Despite the alligators and the toll roads, MegaCon 2014 was a huge success! (MegaCon is in Orlando hence the alligators, etc.) Emphasis on huge: the last count I heard for Saturday’s attendance was 80,000 … not too shabby. But crowd control worked pretty well I think, although my wife said the concourse looked like something out of “World War Z” at times.
The best part of attending a convention is meeting people who share a similar enthusiasm for this goofy stuff. A few shout outs, then to some new acquaintances:
Johnny Nguyen is a talented cartoonist and infinitely nice guy whose webcomic Finn Comics, ended this December. We’ll be anxious to see his next project!
Erin Humiston came by Sunday from his own booth to chat briefly. I didn’t know until I looked him up online what a talent he is. Erin has a clean confident animated style that you can see here.
Finally Rob Harrell stopped by Sunday for an all-too-brief visit. Rob created the syndicated strip Big Top and recently published Monster on the Hill through Top Shelf Productions. It was late, otherwise I’d have asked him how he got so good and what’s it like to have 365 deadlines a year? Take a look at Rob’s work at www.robharrell.com
Camden Bottoms was recently reviewed on the Webcomic Police web site. The review was written by the Webcomic Hipster, who clearly has a superior understanding of intellectual sensitivity, quality draftsmanship, and sweet melancholy. Check out the Webcomic Police review here!
The 2nd Spectrum Fantastic Art Live show in Kansas City ended this past weekend, and with it comes a lull in my convention schedule. It’s a time when I can crawl back to the drawing board and avoid sunlight, household chores, family obligations, etc., and commit myself to bringing Camden Bottoms to my adoring public. I went to 3 events this Spring starting with the first launch of Wizard World Comic Con in St. Louis, which, judging by the crowds (even during a blizzard!), won’t be the last. A couple of weeks later I attended Planet Comic Con in Kansas City for the first time and was stunned by the crowd- any more attendance like that and it’ll have to move to San Diego! It was back then to KC for Spectrum for what is arguably my favorite event, probably because it’s centered around art. A few shout outs, then to some new acquaintances:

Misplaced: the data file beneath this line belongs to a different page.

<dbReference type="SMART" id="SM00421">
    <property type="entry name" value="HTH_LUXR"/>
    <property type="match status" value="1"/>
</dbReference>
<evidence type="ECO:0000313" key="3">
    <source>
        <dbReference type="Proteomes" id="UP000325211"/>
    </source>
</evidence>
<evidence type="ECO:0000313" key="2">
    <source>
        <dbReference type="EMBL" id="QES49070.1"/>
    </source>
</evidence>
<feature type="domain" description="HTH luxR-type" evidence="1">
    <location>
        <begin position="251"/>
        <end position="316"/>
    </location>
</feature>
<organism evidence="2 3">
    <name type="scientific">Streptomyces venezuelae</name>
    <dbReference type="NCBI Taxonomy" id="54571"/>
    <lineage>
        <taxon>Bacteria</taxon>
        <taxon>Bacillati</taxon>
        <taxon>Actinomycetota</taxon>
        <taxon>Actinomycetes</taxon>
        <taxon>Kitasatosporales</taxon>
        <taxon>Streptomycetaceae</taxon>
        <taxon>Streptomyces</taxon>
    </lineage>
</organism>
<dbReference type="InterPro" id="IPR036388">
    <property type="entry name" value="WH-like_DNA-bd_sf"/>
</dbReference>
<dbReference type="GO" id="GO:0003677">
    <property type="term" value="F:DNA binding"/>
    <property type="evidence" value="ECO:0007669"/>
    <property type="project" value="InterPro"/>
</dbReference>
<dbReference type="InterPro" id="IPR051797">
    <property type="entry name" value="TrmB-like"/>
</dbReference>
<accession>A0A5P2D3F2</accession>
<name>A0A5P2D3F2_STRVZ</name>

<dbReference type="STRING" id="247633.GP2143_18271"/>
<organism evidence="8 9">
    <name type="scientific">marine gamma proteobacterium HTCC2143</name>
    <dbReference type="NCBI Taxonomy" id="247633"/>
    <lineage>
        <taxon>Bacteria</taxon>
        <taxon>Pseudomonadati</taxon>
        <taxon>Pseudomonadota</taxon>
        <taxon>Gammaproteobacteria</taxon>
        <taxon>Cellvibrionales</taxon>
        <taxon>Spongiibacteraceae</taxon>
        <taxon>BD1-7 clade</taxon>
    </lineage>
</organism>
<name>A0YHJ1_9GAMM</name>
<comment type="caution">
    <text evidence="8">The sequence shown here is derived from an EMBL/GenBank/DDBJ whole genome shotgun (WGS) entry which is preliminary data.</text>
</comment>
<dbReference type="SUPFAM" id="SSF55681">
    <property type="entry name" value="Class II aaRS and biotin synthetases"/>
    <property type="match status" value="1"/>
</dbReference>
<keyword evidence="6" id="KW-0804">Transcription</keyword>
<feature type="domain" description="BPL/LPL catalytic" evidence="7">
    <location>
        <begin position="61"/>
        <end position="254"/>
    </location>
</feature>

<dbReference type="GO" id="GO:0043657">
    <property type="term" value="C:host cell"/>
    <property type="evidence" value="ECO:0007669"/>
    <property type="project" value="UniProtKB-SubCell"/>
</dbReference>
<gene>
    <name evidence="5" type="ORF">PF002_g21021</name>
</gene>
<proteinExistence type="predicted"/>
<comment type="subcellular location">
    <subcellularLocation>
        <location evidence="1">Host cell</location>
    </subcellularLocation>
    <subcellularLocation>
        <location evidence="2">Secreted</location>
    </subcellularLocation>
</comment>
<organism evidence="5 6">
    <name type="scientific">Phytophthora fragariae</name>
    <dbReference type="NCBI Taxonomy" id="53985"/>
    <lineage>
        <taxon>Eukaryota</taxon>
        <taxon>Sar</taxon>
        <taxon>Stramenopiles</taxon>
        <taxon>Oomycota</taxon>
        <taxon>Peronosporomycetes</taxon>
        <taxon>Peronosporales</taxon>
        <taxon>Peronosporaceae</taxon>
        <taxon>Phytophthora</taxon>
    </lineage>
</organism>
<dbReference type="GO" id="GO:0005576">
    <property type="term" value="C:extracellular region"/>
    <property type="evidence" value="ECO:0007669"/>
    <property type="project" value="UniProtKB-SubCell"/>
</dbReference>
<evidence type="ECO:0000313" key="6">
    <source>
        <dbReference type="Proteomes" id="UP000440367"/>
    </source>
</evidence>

My booth at Spectrum was directly across from Jeremy Bastian, creator of Cursed Pirate Girl, who very patiently put up with my sweating and gushing over his insanely beautiful work. It’s nice to see the return of an attention span!
Michael J. Buckley came by to offer some much appreciated encouragement and gave me a copy of his book, “60 Ways to Leave Your Mother (Alone)”. On the surface, it’s an activity book for 2 young children, but the activities usually take unpredictable and sometimes bizarre turns. The book is infinitely charming and beautifully illustrated.
Carl Anderson was at Spectrum again this year, and I was lucky enough to be interviewed by him shortly before the show. Carl is an eloquent and tireless patron of the arts- please visit his blog and read my interview (and others) at Stainless Steel Droppings.
Adam Smith writes comics and writes well! Adam and artist Matt Fox have recently joined with Archaia Publishing to release their new book: “Long Walk to Valhalla”. Adam was kind enough to buy one of my books and give me a teaser copy of “Valhalla” among other books. You can view other work by Adam and Matt at Wet Black Ghost.
I became a fan of Chris Grine when I received a copy of “Chickenhare: Fire in the Hole” (published by Dark Horse), at Planet Comic Con. It turns out that someone with this kind of twisted imagination is genuinly a nice guy!! Please check out more at Chickenhare.